- The Washington Times - Monday, January 30, 2006

GAZA CITY, Gaza Strip — Palestinian leader Mahmoud Abbas has ordered all main branches of the security forces to report to him personally, in a bid to forestall their takeover by Hamas, the Islamic militant movement.

The decision also was aimed at assuaging rising anger from security forces members themselves, backed by one of their leaders, Civil Affairs Minister Mohamed Dahlan who controls the preventive security forces in the Gaza Strip.

It remained far from clear whether Hamas will accept the bid to sustain the power of the long-dominant but increasingly fractious Fatah movement.

Mr. Abbas ordered security chiefs to report to him in his capacity as the “supreme commander of the security forces,” rather than to the interior minister or prime minister, according to an official from the Palestinian security services.

There was no formal announcement, but the development also was reported by the Israeli newspaper Ha’aretz and Palmedia, a Palestinian news agency.

Ha’aretz quoted an official from the Palestinian security services saying Mr. Abbas gave the order during a weekend meeting at his Ramallah headquarters.

Other sources in Ramallah told The Washington Times that Mr. Abbas has revoked a decree he issued after being elected to the presidency a year ago after Yasser Arafat’s death.

In that order, Mr. Abbas had sought to diffuse presidential power by allocating three of the four main security organs to the interior minister, who serves the prime minister.

The intelligence service and a smaller elite presidential guard remained under his direct control, but Mr. Abbas relinquished control over the preventive security forces, the general security forces and the police.

Now, however, the prime minister will be selected by Hamas, which won 76 of the 132 seats in the Palestinian National Assembly on Wednesday.

Members of the Fatah-led security services stormed into the grounds of the National Assembly buildings in Gaza and Ramallah on Saturday, declaring that they would not countenance a Hamas takeover of their forces.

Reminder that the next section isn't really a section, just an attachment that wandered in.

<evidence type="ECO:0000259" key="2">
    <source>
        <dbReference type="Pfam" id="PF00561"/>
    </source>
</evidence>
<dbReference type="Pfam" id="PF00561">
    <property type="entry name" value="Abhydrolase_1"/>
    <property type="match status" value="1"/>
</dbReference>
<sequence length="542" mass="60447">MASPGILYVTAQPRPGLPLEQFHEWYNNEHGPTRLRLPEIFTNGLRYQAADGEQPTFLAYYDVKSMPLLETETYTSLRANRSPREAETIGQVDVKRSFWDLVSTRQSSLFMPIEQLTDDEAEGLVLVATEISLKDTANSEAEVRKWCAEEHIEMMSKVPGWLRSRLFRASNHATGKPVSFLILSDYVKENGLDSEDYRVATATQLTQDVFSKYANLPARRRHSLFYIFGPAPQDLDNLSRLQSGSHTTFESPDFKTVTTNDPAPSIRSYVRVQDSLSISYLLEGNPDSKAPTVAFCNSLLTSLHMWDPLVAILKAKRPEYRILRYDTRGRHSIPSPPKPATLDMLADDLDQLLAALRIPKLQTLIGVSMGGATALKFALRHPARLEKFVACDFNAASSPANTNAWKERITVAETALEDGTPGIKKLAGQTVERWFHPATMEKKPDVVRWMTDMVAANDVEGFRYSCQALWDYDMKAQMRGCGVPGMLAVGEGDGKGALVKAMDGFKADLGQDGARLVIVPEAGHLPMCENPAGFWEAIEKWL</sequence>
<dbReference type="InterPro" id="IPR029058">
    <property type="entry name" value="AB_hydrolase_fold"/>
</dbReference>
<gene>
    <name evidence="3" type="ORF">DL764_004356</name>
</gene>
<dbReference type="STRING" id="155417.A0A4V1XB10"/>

Most of the 58,000 security force members are Fatah loyalists. Many of them were imported from exile, along with a supply of arms, when the Oslo accords allowed their return in 1994 in the process of forming the Palestinian Authority, headed by Mr. Arafat.

Hamas’ internal leader, Mahmoud Zahar, told The Times that his organization planned to take control of the security services and turn them from “serving Israeli interests” to “confronting Israel and protecting our people.”

“We are going to bring the Palestinian security section with the resistance groups on our borders to protect our land and to protect our interests,” Mr. Zahar said.

Asked whether Hamas’ armed wing, the Izzedine al-Qassam Brigades, would be integrated into the Palestinian Authority’s official forces, he said: “We will be the Palestinian Authority, and they will integrate with us.”

Other Hamas legislators said they did not intend to expel the bulk of security forces members, but they would “purify” the leadership of each security service of its “corrupt elements.”

Hamas legislator Atef Adwan, elected Wednesday in a northern Gaza Strip district, maintained that new leaders needed to be brought in for the security services, but he told Palmedia they should be chosen for their professional skills, not their loyalty to any particular party.

The Fatah leadership is arguing that the Oslo accords placed the forces under the control of the Palestine Liberation Organization — which is led by Mr. Abbas.

• Distributed by World News & Features.

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